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Depiction of space by means of linear perspective has been widely discussed, whereas pictorial light has received scant attention. Art historians have preferred to emphasize perspective as the major Renaissance achievement rather than light because perspective is more easily defined. Due to its abstract nature, and unlike perspective, accident and intention are not easy to distinguish when describing light with language (Hills, 1987). Moreover, visual psychologists have shown that most of us are not particularly good at judging illumination features in a photograph (nor paintings, by extension). The project hypothesizes that computational language may help to construct a renewed epistemology to further analyze and name light features in early modern painting. Dialectical light strives to confront concepts and metrics; the discursive with the computational; the established with the unknown. This confrontation is the source of contradictions and synthesis that allow deep understanding of the (digital) art historical inquiries to address: What are the differences in the study of early modern light between established art historical theories and contemporary computer techniques?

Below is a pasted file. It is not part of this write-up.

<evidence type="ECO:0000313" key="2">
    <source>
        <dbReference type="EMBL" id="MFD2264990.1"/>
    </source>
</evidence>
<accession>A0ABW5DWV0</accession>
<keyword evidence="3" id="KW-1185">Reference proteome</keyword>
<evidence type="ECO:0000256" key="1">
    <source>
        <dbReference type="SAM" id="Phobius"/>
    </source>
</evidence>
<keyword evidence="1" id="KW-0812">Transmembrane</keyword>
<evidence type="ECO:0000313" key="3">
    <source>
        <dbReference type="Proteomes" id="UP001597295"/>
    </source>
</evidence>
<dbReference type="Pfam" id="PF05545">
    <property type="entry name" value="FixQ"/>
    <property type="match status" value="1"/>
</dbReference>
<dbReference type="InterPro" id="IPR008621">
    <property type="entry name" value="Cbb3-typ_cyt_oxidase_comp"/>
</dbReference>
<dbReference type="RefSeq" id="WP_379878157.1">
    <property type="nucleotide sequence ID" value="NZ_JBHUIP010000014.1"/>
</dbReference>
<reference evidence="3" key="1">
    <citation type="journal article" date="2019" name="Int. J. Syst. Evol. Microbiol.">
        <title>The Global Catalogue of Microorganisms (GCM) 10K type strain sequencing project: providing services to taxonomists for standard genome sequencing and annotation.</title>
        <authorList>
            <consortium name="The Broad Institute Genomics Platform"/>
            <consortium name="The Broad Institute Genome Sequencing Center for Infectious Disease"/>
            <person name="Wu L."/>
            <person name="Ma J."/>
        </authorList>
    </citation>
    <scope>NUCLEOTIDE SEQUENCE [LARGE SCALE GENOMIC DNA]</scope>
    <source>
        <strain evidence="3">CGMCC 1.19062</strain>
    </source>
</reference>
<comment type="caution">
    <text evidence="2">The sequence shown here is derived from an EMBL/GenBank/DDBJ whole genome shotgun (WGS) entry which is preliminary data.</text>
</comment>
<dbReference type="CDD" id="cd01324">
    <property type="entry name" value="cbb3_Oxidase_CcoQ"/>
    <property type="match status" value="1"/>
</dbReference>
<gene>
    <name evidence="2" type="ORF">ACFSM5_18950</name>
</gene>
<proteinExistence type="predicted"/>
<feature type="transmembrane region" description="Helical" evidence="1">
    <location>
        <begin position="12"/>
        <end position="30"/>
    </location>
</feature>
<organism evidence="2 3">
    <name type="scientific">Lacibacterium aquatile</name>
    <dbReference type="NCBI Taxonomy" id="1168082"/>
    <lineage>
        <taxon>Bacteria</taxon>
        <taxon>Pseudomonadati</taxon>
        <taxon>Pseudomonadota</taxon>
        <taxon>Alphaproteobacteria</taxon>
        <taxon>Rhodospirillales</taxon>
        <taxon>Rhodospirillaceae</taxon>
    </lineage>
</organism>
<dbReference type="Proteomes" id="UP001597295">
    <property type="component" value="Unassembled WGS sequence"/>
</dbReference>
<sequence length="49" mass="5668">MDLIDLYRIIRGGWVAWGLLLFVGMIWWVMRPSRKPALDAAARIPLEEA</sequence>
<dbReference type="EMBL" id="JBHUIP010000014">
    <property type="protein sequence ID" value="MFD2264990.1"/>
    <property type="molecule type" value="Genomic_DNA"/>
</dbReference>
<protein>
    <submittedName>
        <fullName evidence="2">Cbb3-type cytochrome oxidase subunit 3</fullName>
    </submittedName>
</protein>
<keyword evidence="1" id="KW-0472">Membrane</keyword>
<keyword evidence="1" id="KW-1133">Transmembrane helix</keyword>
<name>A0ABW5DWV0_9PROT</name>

Hills, P. (1987). The light of early Italian painting. Yale University Press.
Symposium From Hype to Reality: Artificial Intelligence in the Study of Art and Culture